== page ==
MIAMI — The third quarter will be the hardest time today for Jon Giesler. That’s when the pain killers they inject into his knee start to wear off. There’s no way to give him more at halftime, either, because his leg is taped from the thigh to the ankle, and that pretty much rules out a needle. So he’ll drop into a crouch on the offensive line and try to block both the opponent and the pain. Because the last thing he wants to think about — when he’s slamming into some monster defender and his body is trembling and his lungs are gasping for air — is the hard truth: there’s no way he should be out there.

Jon Giesler, who is only 29, plays one day of football a week for the Miami Dolphins. He doesn’t practice. He doesn’t do drills. Check that — he can’t. There are days he’s lucky to be walking. But he shows up on Sundays and starts at offensive tackle, and he’ll start today in the AFC championship, and he will not come out. Not unless somebody shoots him or something.

In football you’re either healthy enough to play or you’re not. It’s like a coin flip. Heads or tails. Only Jon Giesler got his right knee terribly hurt near the beginning of the season, but not quite terribly enough to keep him from playing — if he was willing to postpone surgery and gulp pain pills and live like a monk during the week.

He was a coin that lands on its edge.

He chose to play. It’s a here-and-now business

Jon Giesler knows how pro football works. He knows being out of the lineup is like lifting the shovel to dig your grave.

“The fear in the back of your mind,” he said, “is that they’ll find someone to replace you. I guess that’s partly why I do it.”

He was standing in a parking lot, away from the Dolphins’ practice field. He shifted his stance, the knee, swollen and dotted with scars, seeking a more comfortable repose. “I guess I haven’t really thought about the consequences,” he added. “Not until recently.”

People tell him the horror stories. About ex-players such as Jim Otto, who can barely walk today. Geisler used to shrug. Now he is listening.

Jon Giesler, who once starred for Bo Schembechler at Michigan, is a big man, meant to walk the earth with giant strides. To see him taking ginger steps is like watching a bear limp away from a trap.

But this is his routine: Every morning he wakes up and tries to move his leg. Every afternoon he stays inside the training room, moving a weighted cable tied to his ankle back and forth. Every evening he lies awake in bed, until the throbbing becomes too much and he wakes his wife and says: “That’s it. I can’t play with this anymore.”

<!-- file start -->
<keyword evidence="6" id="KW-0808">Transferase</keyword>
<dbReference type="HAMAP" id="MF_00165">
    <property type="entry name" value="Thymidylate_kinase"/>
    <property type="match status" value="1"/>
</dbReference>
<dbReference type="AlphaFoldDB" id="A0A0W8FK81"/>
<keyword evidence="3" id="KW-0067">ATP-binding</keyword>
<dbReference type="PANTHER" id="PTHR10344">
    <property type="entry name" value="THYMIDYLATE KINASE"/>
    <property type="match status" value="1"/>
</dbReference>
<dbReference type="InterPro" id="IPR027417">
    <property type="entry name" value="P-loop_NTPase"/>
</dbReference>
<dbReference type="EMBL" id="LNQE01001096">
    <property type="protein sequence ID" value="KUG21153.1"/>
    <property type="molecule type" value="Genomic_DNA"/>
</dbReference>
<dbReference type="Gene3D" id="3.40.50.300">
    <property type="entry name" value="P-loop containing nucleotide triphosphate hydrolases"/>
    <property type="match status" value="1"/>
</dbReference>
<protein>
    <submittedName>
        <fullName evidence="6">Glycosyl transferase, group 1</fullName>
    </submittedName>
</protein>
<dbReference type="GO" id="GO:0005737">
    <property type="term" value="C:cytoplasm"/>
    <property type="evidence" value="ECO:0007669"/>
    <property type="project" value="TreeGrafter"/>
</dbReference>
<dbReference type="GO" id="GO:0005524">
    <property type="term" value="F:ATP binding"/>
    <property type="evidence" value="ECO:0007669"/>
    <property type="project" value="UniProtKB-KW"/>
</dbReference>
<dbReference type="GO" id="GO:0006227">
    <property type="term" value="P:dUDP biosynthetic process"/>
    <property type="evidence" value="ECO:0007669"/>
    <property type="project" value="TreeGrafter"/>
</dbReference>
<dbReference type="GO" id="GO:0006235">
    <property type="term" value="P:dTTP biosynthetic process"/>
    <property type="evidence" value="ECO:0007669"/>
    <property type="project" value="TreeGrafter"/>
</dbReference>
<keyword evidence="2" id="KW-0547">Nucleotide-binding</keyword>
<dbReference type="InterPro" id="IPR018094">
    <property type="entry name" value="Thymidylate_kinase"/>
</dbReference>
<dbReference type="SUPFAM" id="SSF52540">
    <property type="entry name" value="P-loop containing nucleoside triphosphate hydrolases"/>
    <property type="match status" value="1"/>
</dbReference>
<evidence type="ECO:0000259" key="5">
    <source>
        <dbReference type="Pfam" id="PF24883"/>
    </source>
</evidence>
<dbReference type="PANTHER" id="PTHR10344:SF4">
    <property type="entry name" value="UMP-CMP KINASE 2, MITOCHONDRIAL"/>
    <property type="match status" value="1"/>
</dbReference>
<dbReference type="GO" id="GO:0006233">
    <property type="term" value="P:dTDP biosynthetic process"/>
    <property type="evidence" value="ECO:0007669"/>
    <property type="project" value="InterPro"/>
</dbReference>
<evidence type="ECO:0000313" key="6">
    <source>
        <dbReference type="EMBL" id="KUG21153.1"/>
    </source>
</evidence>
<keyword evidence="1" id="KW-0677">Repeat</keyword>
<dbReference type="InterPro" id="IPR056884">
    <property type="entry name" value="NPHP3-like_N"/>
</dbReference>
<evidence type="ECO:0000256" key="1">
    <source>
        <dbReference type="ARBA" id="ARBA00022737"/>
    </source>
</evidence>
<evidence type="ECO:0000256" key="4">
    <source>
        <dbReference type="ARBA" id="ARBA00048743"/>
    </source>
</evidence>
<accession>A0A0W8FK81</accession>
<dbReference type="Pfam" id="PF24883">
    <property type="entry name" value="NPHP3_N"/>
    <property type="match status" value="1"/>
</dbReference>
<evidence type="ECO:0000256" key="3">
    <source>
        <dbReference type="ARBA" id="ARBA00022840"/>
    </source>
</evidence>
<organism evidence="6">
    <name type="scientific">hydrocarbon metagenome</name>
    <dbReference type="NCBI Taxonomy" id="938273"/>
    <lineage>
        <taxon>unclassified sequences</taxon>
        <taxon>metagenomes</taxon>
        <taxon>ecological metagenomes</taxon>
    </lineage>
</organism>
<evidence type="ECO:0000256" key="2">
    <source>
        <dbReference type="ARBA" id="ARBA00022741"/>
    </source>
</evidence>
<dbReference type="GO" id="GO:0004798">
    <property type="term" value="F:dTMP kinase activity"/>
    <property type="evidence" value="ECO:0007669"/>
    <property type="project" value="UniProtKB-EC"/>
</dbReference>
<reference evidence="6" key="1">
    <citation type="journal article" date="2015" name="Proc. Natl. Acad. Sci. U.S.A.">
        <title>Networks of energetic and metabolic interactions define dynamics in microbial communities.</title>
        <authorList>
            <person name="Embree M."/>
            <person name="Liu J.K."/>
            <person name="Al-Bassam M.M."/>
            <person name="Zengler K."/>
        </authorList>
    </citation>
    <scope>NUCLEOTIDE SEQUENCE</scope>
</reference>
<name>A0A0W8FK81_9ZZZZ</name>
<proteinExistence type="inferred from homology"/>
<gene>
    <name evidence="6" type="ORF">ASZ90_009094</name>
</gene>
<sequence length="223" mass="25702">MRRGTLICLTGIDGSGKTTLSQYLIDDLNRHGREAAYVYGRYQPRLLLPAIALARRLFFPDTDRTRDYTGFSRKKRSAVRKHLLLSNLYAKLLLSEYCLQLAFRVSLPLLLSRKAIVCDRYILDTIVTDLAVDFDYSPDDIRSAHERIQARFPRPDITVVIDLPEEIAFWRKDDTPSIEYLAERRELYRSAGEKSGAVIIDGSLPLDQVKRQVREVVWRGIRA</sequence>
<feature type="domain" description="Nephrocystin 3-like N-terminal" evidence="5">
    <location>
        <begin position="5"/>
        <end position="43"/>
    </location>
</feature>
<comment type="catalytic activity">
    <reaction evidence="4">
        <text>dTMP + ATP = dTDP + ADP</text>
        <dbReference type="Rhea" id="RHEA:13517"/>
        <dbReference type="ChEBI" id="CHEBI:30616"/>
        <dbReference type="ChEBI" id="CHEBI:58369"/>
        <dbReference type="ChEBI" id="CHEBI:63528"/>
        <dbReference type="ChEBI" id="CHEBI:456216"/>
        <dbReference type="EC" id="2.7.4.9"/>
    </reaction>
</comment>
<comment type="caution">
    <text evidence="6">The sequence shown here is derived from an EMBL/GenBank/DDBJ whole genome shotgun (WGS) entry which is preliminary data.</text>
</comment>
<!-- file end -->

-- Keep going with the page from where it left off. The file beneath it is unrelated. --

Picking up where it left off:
And every morning he starts over.

He has made it through all but three games this season. Each week Miami advances in the playoffs is another week he must endure. The thought is the Dolphins should say “Thanks, you’ve done enough. Go get better.” But football is a here-and-now business and Miami has desperately needed the injured Giesler to help protect prize quarterback Dan Marino from precisely the same fate.

And Giesler has played magnificently. Dolphins experts can hardly recall the last time he surrendered a sack. In last week’s last-minute win over the Cleveland Browns, Giesler threw a key block that sprung Ron Davenport for a 31-yard touchdown run that helped bring Miami back.

And after the game, he sat by his locker for an eternity, his head in his hands, trying to exorcise the agony. His teammates looked over, then quickly looked away. He is their Ghost Of Christmas Future. A grim reminder that football is simply war without gunpowder. No one will remember his pain

Now Giesler was by the fence near the field.

“I look out there sometimes,” he said softly, “and I wonder if I’m ever going to be able to do that again.”

He said he worries about someone clipping his knee, especially early in the game, when the pain killers are still fooling him. He said he needs crutches to get home afterward.

“If a game is close, I can block the pain mostly. But if we have the game in the bag, I start feeling it really bad. I start wishing they’d take me out.”

He squinted in the midday sun. “I can’t say this has made me smarter. Probably the smartest thing to do would have been not to play. Maybe I’m learning too late. I don’t know.”

You won’t hear much about Jon Giesler on the TV today. Five years from now, no one will remember the pain he played in.

It might be nice to paint him in heroic colors, but that’s not the way he feels. Even for a coin standing on its edge, life is eventually just choosing one direction or the other. Jon Giesler will walk out there today and drop into his crouch and pray he’s not making some really terrible mistake. CUTLINE: Jon Giesler

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